They are two artsy movies, to be sure, but movies that clearly reflect spiritual viewpoints. Melancholia and The Tree of Life are similar in many ways but act as two sides of the same coin, looking at the cosmos and finding either emptiness and meaning there.
This Easter weekend, if you’re looking for movies to add to your spiritual celebration, you can do worse than meditating on these two films.
Good Friday and Saturday: Melancholia
Presented in two acts, the story follows Justine (Kirsten Dunst), a bride trying and failing to care about her wedding. Pitch-black humor and wicked characterizations of people back up her suspicion that nothing matters and humanity is evil. She knows love, life, work, even eating, are meaningless in an empty universe.
The second act takes place as the Earth watches a giant planet that may or may not be on a collision course with our planet, one that would wipe out all life.
The only rational person in the movie then becomes Justine, who knows and accepts that life is meaningless and the universe empty. The end of human existence for her is a consummation greatly to be desired. She welcomes annihilation as one would welcome a lover.
Oddly for a meaningless universe, Justine uses one meaningful word: Evil. She believes humanity to be evil.
In its depression, recognition of evil, and hopelessness, it is an excellent portrait of a world in which the Savior has died and hope was only an illusion. In its amazing cinematography, it explores the cosmos and humanity with breathtaking beauty.
Be Aware: Rated R for graphic (but artsy) nudity, language, and sexual content. A grown-up movie for adults.
Resurrection Sunday: The Tree of LifeLooking at the same cosmos with equally breathtaking cinematography, the fragmentary film follows a middle aged man (Sean Penn) as he remembers his brother, killed years ago at 19, and reflects on his relationship with God and his own brokenness. Many of his mental memories of spirituality were influenced by his Mother (Jessica Chastain), angelic in memory, and his hard Father (Brad Pitt) as he grew up in the 60s in Texas.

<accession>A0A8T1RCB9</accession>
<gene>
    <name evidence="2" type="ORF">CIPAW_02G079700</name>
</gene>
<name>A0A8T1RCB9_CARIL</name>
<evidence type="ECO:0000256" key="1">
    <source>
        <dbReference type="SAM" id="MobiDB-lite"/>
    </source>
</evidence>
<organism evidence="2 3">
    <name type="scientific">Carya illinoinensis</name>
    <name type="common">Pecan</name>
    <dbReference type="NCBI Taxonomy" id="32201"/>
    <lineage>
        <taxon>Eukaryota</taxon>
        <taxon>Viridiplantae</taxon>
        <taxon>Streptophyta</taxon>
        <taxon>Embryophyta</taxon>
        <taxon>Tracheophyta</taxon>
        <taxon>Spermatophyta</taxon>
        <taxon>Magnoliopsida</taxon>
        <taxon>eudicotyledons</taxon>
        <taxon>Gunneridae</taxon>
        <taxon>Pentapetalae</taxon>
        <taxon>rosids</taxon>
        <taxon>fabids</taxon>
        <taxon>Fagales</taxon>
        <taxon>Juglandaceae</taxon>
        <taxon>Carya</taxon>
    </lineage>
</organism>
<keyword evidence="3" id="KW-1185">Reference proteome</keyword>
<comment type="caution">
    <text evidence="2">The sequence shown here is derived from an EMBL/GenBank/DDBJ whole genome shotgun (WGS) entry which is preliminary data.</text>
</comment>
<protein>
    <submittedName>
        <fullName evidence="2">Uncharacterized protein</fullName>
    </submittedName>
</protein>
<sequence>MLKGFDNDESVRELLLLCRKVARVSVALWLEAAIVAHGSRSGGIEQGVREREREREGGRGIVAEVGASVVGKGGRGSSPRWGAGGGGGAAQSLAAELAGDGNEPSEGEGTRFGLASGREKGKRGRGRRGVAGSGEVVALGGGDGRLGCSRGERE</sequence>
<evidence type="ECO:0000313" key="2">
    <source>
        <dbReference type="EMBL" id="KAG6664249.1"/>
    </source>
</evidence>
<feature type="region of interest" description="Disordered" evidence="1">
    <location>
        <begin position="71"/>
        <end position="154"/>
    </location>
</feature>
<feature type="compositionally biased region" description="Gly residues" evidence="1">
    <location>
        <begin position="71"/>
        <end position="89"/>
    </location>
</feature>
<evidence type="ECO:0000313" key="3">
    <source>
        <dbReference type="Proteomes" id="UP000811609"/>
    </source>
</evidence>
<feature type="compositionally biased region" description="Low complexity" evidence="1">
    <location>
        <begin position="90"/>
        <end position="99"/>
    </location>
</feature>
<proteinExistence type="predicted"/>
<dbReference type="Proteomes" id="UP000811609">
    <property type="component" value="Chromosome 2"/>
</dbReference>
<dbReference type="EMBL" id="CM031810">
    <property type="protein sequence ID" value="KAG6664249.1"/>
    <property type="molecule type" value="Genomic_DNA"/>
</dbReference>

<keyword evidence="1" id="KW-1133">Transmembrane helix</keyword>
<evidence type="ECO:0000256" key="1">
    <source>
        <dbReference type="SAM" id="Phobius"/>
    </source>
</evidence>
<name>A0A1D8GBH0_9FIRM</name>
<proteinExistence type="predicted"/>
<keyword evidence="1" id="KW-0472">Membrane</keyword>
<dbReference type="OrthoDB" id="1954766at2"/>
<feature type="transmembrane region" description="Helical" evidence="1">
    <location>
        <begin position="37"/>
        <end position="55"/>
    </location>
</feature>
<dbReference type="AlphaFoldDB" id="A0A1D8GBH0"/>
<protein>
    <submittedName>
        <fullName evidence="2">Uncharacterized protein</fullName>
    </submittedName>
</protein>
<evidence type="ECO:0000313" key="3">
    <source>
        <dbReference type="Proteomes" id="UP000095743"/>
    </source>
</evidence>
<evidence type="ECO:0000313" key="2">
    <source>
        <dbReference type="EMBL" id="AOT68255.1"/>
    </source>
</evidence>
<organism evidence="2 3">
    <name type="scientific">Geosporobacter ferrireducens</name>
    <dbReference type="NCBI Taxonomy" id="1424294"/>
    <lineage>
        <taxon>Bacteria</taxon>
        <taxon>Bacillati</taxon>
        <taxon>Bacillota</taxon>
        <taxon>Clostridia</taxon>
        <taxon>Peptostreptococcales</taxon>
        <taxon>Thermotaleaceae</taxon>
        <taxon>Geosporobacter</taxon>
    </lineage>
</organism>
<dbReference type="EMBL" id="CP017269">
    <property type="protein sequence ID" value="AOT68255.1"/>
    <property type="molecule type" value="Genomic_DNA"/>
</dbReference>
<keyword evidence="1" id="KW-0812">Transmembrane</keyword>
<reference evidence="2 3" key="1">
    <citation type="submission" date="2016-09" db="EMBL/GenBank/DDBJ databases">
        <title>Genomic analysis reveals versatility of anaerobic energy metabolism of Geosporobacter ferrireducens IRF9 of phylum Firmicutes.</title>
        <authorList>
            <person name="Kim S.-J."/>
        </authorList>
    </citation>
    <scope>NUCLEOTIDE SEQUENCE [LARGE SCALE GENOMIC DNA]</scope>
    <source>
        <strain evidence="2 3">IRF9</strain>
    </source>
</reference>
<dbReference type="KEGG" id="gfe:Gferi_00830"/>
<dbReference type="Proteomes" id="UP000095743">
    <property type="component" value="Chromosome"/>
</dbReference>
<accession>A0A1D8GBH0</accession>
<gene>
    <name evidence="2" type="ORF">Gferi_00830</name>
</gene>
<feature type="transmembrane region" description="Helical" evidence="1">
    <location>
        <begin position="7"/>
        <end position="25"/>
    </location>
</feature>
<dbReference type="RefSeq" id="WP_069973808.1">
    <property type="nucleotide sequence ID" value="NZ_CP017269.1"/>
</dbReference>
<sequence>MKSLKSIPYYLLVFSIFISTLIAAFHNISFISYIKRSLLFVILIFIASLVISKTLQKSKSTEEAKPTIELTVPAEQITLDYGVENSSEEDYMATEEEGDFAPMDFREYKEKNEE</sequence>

Like a stained glass window, the film is made of pieces of images, story, and music that appeal differently to each viewer.
For me, the primary concept that keeps echoing around my head as I go through life is the opening prologue which compares the way of nature with the way of grace.
“The nuns taught us there were two ways through life – the way of nature and the way of grace,” whispers the Mother, “You have to choose which one you’ll follow. Grace doesn’t try to please itself. Accepts being slighted, forgotten, disliked. Accepts insults and injuries.”
“Nature only wants to please itself. Get others to please it too. Likes to lord it over them. To have its own way. It finds reasons to be unhappy when all the world is shining around it. And love is smiling through all things.”
“The nuns taught us that no one who loves the way of grace ever comes to a bad end.”
“I will be true to You. Whatever comes.”
114 words, spoken in the movie haltingly, as if each word matters, imposed over images of a beautiful mother as she smiles through the world around her. These words are her statement of faith, her framework for her life, and her challenge when tragedy strikes.
This, then is the opposite side, the hope of Resurrection, the sure recognition of the evil within but tempered with hope of salvation.
Same cosmos. Same starting point. Vastly different endpoints.
Like Friday on the Cross and Sunday in the Garden.
Rated PG-13, the film is appropriate for children, and would be a fascinating conversation starter with children, if you can get them to sit through it. It’s not Sponge Bob. Both Melancholia and Tree of Life are available for home viewing through streaming, rental, or purchase.